Uncle Todd told the girl that yams had been a staple of the West African diet, that her ancestors had eaten them the same way Asians eat rice. In Africa yams were not something you only hauled out on holidays and special occasions, set among the fixtures of the slave diet her grandfather insisted brought good luck at Thanksgiving. The mustard greens, the black-eyed peas, the pickled pigs’ feet— all crowded into smaller side dishes and placed around the enormous ham, that monument to all they had to be thankful for. Unlike these other things, the yam was no mere tribute to endurance in the face of deprivation and the beneficence of strong spice. The yam was something her ancestors had smuggled with them from Africa, like wisdom.

The girl stared at Uncle Todd and said nothing. He was her uncle who every Christmas gave her ugly digital watches that doubled as calculators. She ate her yams, accepted her inoculation to the extent that it tasted good. 

“You hear that?” Uncle Richard said. “And all this time I just thought I liked the taste.”

“It’s a craving. Something we had to learn to do without.” 

“You sure about that, brother?” the girl’s mother said. “Sure it’s not the sugar?”

“No,” Uncle Todd said. “It’s not the sugar, it’s not the salt. Just think of all the things that were lost or that we had to leave behind, never knowing if we would ever see them again. This yam, in a sense, is a symbol of our faith, a symbol of who we are.” 

Uncle Todd explained that black Americans had survived their craving for yams and that like every other trial and deprivation they had endured during slavery it had helped to make them strong. He told her this was one of the great ironies of history, that the enslaved had wound up stronger than the enslaver, precisely because they had been bred that way. 

“For crissakes,” Aunt Ruth said. “I’m trying to eat. Can’t you think of something more pleasant to talk about at the dinner table?” 

“It’s the truth,” Uncle Todd said. “It’s history, you can’t blame me for history. Anyhow, you should be proud. Just try to imagine all your ancestors went through. All those generations that struggled to keep going, to find the strength to keep believing there was a reason to carry on no matter what.”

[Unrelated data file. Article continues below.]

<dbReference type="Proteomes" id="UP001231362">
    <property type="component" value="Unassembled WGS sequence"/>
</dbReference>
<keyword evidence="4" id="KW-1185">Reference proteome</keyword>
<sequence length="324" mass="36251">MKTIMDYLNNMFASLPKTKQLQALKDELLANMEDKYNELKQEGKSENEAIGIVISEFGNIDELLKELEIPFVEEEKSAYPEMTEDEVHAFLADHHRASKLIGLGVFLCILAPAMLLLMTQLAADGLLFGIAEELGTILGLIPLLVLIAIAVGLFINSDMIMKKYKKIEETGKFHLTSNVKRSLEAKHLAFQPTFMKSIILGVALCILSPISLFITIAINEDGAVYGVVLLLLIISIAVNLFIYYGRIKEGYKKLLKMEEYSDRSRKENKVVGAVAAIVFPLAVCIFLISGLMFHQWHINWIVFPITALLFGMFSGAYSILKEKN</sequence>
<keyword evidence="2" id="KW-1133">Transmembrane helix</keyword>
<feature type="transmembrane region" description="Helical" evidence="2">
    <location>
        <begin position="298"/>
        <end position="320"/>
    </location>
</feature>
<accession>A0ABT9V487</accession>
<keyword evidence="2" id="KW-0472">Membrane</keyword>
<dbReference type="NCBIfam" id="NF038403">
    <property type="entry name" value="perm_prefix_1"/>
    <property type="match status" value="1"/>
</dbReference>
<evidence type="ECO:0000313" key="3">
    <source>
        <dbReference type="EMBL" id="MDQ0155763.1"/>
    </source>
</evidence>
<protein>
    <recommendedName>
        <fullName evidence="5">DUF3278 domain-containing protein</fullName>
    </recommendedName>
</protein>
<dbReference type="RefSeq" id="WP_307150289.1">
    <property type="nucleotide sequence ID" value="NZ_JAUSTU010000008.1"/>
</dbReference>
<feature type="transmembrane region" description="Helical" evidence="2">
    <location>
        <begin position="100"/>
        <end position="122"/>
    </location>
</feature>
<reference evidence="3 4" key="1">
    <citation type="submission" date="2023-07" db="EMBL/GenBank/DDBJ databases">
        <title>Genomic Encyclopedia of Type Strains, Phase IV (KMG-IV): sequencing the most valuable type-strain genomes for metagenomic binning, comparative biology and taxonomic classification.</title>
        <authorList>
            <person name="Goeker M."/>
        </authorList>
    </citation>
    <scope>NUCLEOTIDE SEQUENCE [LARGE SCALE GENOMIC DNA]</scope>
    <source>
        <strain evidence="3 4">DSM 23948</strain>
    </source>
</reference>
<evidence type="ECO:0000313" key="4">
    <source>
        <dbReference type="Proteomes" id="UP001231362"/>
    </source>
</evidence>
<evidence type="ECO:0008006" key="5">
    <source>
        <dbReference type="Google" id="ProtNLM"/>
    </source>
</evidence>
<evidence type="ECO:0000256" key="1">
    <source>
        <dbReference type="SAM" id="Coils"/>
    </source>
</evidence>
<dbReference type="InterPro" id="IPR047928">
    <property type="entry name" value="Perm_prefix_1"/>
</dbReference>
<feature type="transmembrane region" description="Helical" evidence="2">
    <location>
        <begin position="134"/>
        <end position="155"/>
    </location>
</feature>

Uncle Todd told Aunt Ruth that she should enjoy her yams and appreciate the fact that she deserved them. Because she was fit.

A silence swept across the table as if they were all deliberating the things he said. Uncle Todd was her uncle who, so far as the girl could tell, lived his life as a series of scams and get-rich-quick schemes. Sometimes he was her prosperous uncle and other times he was her uncle in a rumpled suit, staring across the table with bloodshot eyes, beseeching his siblings for “start-up capital.” He was her uncle who sent postcards from South America, who had investments in Venezuela and El Salvador. He was her uncle who was currently being sued by the US government for tax evasion. But above all he was her uncle who talked so much it was impossible to dismiss the things he said as merely an excuse to distract everyone else from the more obvious questions he might have taken their silences to imply. For example: When was he going home to his wife?

“These are things I shouldn’t have to tell you,” Uncle Todd said. They wouldn’t teach the girl these things in school, which was why she had to learn to read between the lines, just like it was natural for black people to dance between beats. This was the key to black creativity and also why black children needed to be spanked. 

The girl’s mother looked at him.

Somehow yams had something to do with why black children were so prone to hyperactivity. Their first impulse was always jittery and dreamy eyed, as if they were missing something, looking for something, and worse still, actually believed they would find it. All of which was a consequence of slavery and made sense if you considered the resources that had been necessary to survive it. The strength of will, the sheer imagination required to keep believing there could be a way out of even the most oppressive situation, and therefore a need to keep going. It was why they had emerged as such a creative people.